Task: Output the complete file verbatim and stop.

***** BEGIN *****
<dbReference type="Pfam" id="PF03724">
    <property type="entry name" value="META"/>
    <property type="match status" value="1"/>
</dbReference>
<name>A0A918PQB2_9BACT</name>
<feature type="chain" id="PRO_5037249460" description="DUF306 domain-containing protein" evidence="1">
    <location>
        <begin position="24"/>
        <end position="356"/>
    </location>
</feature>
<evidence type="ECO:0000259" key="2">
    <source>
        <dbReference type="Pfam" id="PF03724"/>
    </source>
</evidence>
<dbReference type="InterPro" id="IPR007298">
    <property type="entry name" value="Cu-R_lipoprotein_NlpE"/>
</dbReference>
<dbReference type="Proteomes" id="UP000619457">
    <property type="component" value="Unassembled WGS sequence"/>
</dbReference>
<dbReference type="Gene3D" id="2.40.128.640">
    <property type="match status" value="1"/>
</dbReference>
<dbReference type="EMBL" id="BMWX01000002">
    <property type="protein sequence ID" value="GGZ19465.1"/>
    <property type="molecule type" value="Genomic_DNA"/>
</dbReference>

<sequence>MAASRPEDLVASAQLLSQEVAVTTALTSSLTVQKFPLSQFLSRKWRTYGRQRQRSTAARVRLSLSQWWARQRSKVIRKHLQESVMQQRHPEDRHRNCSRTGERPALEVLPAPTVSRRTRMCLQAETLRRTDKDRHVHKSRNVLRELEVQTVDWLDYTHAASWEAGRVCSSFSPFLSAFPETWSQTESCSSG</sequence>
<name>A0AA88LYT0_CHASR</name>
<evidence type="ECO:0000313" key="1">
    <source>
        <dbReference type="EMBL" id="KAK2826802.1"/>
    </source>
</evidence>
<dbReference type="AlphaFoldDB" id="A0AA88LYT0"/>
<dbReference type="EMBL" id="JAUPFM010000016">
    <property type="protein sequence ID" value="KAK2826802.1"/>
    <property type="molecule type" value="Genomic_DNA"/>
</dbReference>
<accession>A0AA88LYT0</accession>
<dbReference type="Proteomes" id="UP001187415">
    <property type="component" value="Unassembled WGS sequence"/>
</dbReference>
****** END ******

<dbReference type="Pfam" id="PF03724">
    <property type="entry name" value="META"/>
    <property type="match status" value="1"/>
</dbReference>
<name>A0A918PQB2_9BACT</name>
<feature type="chain" id="PRO_5037249460" description="DUF306 domain-containing protein" evidence="1">
    <location>
        <begin position="24"/>
        <end position="356"/>
    </location>
</feature>
<evidence type="ECO:0000259" key="2">
    <source>
        <dbReference type="Pfam" id="PF03724"/>
    </source>
</evidence>
<dbReference type="InterPro" id="IPR007298">
    <property type="entry name" value="Cu-R_lipoprotein_NlpE"/>
</dbReference>
<dbReference type="Proteomes" id="UP000619457">
    <property type="component" value="Unassembled WGS sequence"/>
</dbReference>
<dbReference type="Gene3D" id="2.40.128.640">
    <property type="match status" value="1"/>
</dbReference>
<dbReference type="EMBL" id="BMWX01000002">
    <property type="protein sequence ID" value="GGZ19465.1"/>
    <property type="molecule type" value="Genomic_DNA"/>
</dbReference>

<sequence>MAASRPEDLVASAQLLSQEVAVTTALTSSLTVQKFPLSQFLSRKWRTYGRQRQRSTAARVRLSLSQWWARQRSKVIRKHLQESVMQQRHPEDRHRNCSRTGERPALEVLPAPTVSRRTRMCLQAETLRRTDKDRHVHKSRNVLRELEVQTVDWLDYTHAASWEAGRVCSSFSPFLSAFPETWSQTESCSSG</sequence>
<name>A0AA88LYT0_CHASR</name>
<evidence type="ECO:0000313" key="1">
    <source>
        <dbReference type="EMBL" id="KAK2826802.1"/>
    </source>
</evidence>
<dbReference type="AlphaFoldDB" id="A0AA88LYT0"/>
<dbReference type="EMBL" id="JAUPFM010000016">
    <property type="protein sequence ID" value="KAK2826802.1"/>
    <property type="molecule type" value="Genomic_DNA"/>
</dbReference>
<accession>A0AA88LYT0</accession>
<dbReference type="Proteomes" id="UP001187415">
    <property type="component" value="Unassembled WGS sequence"/>
</dbReference>